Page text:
The radical feminists' push for universal access to contraception went on steroids with the just-released report from the United Nations Population Fund (UNFPA).
Its annual report, "The State of World Population 2012: By Choice, Not by Chance: Family Planning, Human Rights and Development," was released in numerous languages and in more than 100 capitals around the world, including Berlin, Geneva, Madrid, Paris, Tokyo and Washington. The basic message of the report is that contraception is a "human right" that is fundamental to the "sustainable development" of nations.
Making contraception a "human right" enables the UNFPA (formerly the U.N. Fund for Population Activities) to support those people around the world who want to "transform gender attitudes and cultural barriers that impede access to and use of family planning."
The proclamation that family planning is a "human right" stakes out the territory for U.N. dominance over individual states' national sovereignty. Put bluntly, the move is modern-day colonialism. Further, such a move puts nations under obligation to implement the UNFPA declaration and requires them to put down any local defiance.
Clearly, "ensuring universal access" to family planning means challenging traditional and local practices -- another way of saying that any disagreement is to be squelched, and that freedom of religion and freedom of speech are irrelevant when family planning "rights" are at stake. Ironically, the pro-abortion champions of the UNFPA goals have the temerity to state they are justified by the claim that reducing unintended pregnancies would mean fewer abortions.
Throughout the report, words like "all" and "everyone" pile up as the UNFPA declares its intent that "everyone" in "all" nations has a "human right" for family planning and that nothing can stand in the way of implementing the UNFPA's family-planning goals around the world. This year, they especially stress the need for "family planning" for "those who are young and unmarried."
The UNFPA focuses on what it calls the negative consequences of ignoring family planning (poverty, poor health and gender inequality). It also points to the positive "multiplier" effect of empowering women by boosting their labor force participation. The arguments for access to contraception are framed against a backdrop of "religious conservatives blocking" access to contraceptives, especially for those who need access "most desperately" -- the young and those in developing nations.
All these reasons constitute ammunition for the women's rights advocates who have long promoted the idea that family planning is a "human right." Their agenda is also their rationale for seizing control over billions of dollars on the grounds that family planning is a vital, integral part of nations' development priorities. The UNFPA claims that it would be a "sound investment" to apply more than $4 billion to address the "unmet" needs of 222 million women.
Keep in mind that the Bill and Melinda Gates Foundation and others contributed significantly to the $5 billion already committed at the London family-planning summit earlier this year.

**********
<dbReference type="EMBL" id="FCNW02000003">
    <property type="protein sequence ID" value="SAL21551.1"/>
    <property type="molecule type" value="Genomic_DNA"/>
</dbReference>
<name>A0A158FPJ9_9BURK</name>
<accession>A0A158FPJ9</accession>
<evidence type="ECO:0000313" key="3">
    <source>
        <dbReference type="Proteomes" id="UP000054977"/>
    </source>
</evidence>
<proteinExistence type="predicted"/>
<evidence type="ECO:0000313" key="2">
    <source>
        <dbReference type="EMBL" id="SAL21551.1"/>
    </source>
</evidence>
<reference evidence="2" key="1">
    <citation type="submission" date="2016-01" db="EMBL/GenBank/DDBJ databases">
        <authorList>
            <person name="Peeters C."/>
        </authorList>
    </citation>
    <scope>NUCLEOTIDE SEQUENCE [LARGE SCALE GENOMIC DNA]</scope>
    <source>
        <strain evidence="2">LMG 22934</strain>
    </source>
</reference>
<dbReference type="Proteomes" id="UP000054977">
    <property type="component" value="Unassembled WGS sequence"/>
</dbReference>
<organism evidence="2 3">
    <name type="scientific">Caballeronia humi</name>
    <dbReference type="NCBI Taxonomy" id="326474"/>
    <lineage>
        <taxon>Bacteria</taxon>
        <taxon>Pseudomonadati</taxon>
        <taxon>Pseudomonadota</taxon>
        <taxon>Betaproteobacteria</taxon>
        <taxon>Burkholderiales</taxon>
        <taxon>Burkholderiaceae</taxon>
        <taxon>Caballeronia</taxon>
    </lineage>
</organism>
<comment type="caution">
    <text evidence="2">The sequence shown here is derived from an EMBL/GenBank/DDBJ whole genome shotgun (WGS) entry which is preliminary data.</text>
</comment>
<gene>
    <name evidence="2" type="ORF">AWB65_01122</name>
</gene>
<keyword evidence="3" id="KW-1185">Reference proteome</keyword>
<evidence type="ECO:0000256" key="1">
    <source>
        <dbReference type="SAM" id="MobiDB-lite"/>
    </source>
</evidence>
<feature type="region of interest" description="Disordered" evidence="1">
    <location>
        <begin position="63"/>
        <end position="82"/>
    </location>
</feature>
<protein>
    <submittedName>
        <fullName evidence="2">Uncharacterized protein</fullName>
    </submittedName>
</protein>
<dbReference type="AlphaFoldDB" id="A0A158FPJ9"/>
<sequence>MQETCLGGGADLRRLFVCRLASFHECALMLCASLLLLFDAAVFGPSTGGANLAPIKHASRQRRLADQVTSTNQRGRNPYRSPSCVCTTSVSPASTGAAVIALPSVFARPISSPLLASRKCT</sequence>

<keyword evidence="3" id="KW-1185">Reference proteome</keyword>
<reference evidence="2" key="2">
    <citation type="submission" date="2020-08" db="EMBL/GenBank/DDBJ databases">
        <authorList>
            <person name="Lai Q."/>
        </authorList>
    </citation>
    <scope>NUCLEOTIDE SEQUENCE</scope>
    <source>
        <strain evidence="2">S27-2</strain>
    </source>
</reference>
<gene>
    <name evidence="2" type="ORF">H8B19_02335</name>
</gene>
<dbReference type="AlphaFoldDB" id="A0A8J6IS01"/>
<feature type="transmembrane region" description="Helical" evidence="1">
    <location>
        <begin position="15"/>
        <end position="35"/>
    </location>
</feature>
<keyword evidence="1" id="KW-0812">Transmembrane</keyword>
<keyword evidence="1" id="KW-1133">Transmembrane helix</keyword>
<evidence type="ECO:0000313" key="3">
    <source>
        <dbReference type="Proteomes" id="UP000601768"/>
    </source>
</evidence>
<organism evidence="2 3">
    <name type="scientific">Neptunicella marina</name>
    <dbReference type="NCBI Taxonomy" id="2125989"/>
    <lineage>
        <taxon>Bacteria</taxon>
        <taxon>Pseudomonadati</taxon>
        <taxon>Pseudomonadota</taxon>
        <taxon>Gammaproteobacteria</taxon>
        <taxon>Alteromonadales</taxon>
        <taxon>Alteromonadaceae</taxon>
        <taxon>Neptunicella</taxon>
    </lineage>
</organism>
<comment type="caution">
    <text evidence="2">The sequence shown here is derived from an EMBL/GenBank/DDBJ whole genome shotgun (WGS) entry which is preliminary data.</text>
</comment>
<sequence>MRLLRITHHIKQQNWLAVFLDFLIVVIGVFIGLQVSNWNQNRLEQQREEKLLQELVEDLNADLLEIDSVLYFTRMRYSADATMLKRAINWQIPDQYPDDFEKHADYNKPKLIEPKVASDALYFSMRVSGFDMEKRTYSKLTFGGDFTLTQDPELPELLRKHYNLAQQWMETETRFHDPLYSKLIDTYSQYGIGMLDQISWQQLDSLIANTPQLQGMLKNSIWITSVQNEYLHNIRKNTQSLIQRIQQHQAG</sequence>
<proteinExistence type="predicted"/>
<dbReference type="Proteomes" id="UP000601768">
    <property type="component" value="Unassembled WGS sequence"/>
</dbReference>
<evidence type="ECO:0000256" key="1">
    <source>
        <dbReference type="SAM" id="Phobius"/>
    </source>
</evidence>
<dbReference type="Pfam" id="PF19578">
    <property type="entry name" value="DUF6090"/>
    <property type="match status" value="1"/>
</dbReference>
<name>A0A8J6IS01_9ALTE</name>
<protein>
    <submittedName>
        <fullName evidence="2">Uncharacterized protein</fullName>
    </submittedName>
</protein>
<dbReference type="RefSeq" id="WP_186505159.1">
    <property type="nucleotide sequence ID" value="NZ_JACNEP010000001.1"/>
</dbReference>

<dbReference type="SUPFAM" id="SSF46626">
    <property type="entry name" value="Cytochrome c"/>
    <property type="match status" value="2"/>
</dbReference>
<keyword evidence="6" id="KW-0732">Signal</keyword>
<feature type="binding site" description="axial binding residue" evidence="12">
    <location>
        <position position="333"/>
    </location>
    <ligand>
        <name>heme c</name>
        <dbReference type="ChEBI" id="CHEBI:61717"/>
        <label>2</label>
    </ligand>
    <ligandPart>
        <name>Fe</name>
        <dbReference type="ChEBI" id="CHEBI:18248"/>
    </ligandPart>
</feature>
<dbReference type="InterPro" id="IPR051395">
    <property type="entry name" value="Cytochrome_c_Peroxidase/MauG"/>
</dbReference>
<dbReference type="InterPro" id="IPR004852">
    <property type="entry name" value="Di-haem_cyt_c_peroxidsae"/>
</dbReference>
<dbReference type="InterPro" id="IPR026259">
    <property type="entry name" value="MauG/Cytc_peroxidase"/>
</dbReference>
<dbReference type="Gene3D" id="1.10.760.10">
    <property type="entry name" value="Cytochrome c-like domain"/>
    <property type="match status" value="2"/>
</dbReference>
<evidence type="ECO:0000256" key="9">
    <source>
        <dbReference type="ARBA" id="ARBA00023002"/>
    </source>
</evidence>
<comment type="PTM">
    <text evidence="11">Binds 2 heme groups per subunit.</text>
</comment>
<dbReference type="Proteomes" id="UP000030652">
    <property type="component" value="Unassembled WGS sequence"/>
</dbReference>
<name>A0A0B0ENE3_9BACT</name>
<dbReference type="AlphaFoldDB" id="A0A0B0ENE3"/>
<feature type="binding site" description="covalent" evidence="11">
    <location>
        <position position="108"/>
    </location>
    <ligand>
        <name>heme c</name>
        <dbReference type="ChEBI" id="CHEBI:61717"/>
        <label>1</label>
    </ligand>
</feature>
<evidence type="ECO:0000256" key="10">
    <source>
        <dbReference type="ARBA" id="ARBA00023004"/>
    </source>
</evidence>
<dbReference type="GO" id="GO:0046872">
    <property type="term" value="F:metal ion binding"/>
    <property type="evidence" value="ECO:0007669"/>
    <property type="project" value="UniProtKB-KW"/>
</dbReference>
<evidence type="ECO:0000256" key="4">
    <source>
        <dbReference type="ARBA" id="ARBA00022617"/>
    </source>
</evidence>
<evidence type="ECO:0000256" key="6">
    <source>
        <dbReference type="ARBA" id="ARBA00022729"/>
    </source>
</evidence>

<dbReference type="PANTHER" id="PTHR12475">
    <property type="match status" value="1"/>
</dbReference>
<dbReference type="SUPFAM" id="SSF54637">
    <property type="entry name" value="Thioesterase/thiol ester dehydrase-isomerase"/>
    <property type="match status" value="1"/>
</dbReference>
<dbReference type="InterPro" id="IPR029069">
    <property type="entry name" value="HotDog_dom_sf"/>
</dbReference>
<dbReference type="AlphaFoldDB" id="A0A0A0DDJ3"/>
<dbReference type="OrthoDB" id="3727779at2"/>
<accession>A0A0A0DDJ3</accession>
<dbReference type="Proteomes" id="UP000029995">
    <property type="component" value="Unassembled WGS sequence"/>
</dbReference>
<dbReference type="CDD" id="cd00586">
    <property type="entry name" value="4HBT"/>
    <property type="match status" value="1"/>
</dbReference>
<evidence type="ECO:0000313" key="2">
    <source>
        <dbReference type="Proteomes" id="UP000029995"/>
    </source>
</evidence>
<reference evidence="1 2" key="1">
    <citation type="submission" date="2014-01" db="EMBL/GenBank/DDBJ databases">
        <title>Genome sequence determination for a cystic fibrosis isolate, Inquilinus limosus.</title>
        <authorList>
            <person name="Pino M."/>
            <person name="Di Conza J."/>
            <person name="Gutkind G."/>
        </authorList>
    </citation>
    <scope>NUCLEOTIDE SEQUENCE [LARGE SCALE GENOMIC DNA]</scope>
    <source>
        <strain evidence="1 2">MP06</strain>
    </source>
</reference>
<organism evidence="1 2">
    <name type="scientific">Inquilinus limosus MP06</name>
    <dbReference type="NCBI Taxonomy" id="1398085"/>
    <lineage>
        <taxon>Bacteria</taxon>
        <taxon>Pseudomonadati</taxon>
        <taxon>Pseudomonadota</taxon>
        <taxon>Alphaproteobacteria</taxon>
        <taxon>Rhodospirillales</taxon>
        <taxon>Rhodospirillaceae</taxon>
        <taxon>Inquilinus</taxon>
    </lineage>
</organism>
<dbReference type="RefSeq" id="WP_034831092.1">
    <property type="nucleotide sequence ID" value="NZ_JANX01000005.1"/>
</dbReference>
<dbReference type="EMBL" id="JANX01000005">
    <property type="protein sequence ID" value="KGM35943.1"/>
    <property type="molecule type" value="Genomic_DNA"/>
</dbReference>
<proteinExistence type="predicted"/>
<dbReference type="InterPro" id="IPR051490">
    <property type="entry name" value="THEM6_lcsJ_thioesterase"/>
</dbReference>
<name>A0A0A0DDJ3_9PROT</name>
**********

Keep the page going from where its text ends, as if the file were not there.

Keep in mind, too, that the UNFPA report brands as unacceptable any and all cultural or religious objections to contraception, including sterilization, IUDs and emergency contraceptives like Plan B and Ella (which many consider to be abortifacients because they prevent a fertilized egg from implanting in the uterus).
The champion of "women's liberation" that it is, the UNFPA nevertheless sees nothing wrong with encroaching on liberty by forcing believers around the world to give up their deeply held, long-established religious convictions in order to grant someone else's far-fetched, newly minted "human right."
While women around the world long to be free from hunger and desire the opportunity for an education, the U.N. talks about "family planning" as a "human right." Many of the targeted nations are desperate for clean water and basic sanitation. Untold multitudes of women in the targeted nations lack basic health supplies like aspirin and penicillin. Many women in those nations are affected by health problems (like female genital mutilation and obstetric fistulas) and safety issues (like sex trafficking and rape) -- and the U.N. sends condoms.
Meanwhile, Diane Stewart, the UNFPA director of information and external relations, focuses her attention and energy on the "global challenge" of removing all legal, cultural and financial barriers to accessing contraception and other family-planning measures -- barriers that are "an infringement of women's rights." Based on her own particular set of values, she takes exception to the fact that in many cultures, women are encouraged to have large families and to avoid or minimize the use of contraceptives.
In an interview with Cheryl Wetzstein of The Washington Times, Rep. Carolyn B. Maloney, New York Democrat, linked the UNFPA report to the re-election of President Obama. While she praised the fact that Americans would continue to receive family-planning services, she declared, "Women and men everywhere need access to education, counseling and services on birth control and legal, safe abortion. This is a human rights issue."
With the establishment of taxpayer-funded contraceptives and abortions through Obamacare, religious liberty has been compromised in the United States. Sadly, our nation -- through its strong-arm tactics at the UNFPA -- is taking on the "global challenge" of infringing on the religious liberties of people throughout the world.
Janice Shaw Crouse, a speechwriter for President George H.W. Bush, is spokesman for Concerned Women for America Legislative Action Committee and author of "Marriage Matters" (Transaction Publishers, 2012).